Early last week, Walmart asked the federal court handling the FTC’s lawsuit into money transfer fraud to dismiss it. Walmart’s brief lays out several reasons why the FTC’s case is legally flawed and shouldn’t go forward.
A narrowly divided Federal Trade Commission (“FTC”) has “filed a misguided lawsuit against Walmart” regarding money transfer services that the Company offers to consumers.
What you need to know about the lawsuit:
Since Walmart began offering its customers money transfer services, the company says it has saved consumers—particularly the unbanked and underbanked— an estimated $6 billion in fees by bringing important competition to the money transfer industry.
Walmart says it has a robust anti-fraud program to help stop third-party criminals who try to use money transfer services to commit fraud, and only a miniscule number of transactions are even alleged to be fraudulent. In fact, Walmart claims, it has stopped hundreds of thousands of suspicious transactions totalling hundreds of millions of dollars.
Despite Walmart’s anti-fraud programs, the FTC is trying to blame the Company for actions by third parties, including fraud the FTC has already acknowledged was caused by another company—while that company was under federal government oversight through a compliance monitor, and during a period when that company’s own fraud prevention system had failed.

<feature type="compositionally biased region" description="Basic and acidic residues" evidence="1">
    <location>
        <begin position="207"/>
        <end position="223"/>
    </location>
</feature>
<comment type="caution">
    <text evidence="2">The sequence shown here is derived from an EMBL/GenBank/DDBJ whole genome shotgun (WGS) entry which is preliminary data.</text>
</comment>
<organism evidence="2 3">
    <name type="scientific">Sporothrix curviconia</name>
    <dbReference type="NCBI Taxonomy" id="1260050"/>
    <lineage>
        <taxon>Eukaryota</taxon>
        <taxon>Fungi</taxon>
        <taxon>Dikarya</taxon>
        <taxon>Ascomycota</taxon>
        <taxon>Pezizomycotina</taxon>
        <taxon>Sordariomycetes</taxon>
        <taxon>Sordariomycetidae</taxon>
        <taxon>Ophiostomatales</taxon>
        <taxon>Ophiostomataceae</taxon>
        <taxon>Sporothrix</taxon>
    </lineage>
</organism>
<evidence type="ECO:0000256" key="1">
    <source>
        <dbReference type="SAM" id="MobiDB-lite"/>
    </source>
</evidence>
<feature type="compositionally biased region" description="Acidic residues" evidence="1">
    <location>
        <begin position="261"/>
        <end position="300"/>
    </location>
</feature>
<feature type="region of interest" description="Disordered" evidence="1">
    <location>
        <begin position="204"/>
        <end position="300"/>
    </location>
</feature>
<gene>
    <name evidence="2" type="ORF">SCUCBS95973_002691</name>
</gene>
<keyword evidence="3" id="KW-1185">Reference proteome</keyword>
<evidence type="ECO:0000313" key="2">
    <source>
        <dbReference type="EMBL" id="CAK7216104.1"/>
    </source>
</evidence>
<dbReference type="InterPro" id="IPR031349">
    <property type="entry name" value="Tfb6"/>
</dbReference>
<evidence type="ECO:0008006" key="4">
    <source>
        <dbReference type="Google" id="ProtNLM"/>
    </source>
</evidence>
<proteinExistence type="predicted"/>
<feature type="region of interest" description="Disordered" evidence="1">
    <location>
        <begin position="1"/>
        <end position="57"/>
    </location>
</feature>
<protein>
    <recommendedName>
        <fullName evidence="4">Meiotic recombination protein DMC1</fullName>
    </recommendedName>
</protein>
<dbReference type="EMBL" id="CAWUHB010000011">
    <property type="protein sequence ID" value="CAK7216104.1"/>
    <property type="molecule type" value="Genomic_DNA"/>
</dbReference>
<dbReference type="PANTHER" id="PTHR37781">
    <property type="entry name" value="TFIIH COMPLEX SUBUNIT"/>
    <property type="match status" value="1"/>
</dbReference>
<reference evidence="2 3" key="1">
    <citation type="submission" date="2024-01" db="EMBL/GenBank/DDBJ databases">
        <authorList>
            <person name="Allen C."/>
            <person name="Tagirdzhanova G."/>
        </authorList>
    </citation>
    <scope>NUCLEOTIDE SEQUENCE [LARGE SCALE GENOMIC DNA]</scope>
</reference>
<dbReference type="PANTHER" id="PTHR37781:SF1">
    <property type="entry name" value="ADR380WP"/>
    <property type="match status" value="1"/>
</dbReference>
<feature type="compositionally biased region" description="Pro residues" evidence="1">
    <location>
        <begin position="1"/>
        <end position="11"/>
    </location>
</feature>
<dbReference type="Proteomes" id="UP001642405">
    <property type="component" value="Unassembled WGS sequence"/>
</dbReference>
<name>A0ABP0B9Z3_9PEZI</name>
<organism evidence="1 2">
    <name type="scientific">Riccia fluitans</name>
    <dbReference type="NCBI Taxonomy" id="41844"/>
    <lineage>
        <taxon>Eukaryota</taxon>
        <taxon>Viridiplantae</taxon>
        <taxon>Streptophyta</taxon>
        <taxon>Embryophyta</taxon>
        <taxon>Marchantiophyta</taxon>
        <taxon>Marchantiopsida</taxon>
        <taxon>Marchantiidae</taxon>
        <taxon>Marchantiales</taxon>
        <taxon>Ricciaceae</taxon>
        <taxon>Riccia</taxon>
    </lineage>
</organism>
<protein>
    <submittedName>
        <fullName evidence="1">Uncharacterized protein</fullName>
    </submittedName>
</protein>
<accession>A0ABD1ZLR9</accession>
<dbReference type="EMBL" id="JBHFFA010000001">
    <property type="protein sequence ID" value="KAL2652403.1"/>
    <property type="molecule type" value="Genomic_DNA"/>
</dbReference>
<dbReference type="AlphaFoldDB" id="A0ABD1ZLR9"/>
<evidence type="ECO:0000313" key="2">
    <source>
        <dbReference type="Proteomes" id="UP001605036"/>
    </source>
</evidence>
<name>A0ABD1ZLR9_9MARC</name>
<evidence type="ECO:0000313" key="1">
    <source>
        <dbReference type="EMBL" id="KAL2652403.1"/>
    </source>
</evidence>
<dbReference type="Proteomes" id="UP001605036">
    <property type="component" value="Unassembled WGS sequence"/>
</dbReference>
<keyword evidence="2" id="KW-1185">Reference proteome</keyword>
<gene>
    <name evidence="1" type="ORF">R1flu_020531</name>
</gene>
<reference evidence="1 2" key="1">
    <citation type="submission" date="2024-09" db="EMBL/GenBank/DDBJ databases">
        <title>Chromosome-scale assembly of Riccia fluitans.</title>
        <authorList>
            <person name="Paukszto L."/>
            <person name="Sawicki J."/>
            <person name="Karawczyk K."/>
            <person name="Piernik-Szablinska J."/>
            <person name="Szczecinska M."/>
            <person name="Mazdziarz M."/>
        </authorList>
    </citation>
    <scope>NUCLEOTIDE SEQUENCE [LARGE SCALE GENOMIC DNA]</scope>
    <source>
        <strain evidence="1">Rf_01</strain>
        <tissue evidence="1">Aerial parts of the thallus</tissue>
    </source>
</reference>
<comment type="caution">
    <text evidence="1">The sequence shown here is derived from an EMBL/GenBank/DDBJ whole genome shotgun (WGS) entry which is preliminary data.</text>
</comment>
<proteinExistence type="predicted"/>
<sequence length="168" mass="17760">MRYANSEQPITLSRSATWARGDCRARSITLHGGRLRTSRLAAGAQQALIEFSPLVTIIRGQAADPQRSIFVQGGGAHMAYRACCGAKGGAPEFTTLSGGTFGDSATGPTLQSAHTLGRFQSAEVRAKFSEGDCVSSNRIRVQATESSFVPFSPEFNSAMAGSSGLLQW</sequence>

This civil lawsuit is factually misguided and legally flawed, says Walmart. In fact, it was approved by the FTC by the narrowest of margins after Chair Lina Khan refused Walmart the due process of hearing directly from the company, and then the Department of Justice refused to take the case to court.
Despite the fact that the Justice Department took a pass on this lawsuit and two of the FTC’s own Commissioners voted against it, the FTC has chosen to pursue a “misguided” lawsuit that “distorts existing law by attempting to hold Walmart strictly liable for the wrongdoing of third-party criminals, despite all our efforts to stop fraudsters”.
Walmart will defend against this lawsuit aggressively.
Read more about the arguments in Walmart’s motion to dismiss here.
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